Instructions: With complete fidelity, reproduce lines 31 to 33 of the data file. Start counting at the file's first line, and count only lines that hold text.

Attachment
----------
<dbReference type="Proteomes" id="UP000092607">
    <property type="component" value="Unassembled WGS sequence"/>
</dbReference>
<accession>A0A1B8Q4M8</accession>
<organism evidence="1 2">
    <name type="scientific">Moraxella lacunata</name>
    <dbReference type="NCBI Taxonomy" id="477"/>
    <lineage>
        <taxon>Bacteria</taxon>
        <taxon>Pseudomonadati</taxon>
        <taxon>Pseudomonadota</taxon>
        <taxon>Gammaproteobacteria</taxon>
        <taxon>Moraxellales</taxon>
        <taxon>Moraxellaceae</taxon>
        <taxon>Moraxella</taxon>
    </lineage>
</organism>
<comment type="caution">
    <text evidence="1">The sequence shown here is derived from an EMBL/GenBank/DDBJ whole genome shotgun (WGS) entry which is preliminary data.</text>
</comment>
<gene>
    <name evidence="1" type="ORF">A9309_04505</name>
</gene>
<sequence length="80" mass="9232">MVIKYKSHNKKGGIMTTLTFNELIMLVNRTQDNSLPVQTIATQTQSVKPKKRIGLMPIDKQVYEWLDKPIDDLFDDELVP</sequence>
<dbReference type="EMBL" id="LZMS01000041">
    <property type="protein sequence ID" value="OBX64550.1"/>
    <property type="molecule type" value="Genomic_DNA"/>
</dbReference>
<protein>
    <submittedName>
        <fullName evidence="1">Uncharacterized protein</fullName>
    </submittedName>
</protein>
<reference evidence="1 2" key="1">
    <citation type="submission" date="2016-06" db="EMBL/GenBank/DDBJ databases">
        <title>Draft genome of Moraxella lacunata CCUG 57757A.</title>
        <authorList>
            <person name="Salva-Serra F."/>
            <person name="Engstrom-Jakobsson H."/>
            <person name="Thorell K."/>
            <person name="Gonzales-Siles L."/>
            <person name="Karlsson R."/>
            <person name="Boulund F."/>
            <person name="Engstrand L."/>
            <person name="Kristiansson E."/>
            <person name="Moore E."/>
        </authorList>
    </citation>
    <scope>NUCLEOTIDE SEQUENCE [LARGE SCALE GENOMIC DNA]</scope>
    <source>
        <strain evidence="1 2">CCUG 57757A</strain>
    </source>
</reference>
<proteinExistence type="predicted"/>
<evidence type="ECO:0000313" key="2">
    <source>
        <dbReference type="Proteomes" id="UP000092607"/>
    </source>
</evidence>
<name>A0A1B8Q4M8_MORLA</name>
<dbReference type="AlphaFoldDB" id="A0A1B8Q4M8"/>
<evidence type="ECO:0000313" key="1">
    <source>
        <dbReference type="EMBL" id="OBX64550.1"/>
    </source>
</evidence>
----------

        <fullName evidence="1">Uncharacterized protein</fullName>
    </submittedName>
</protein>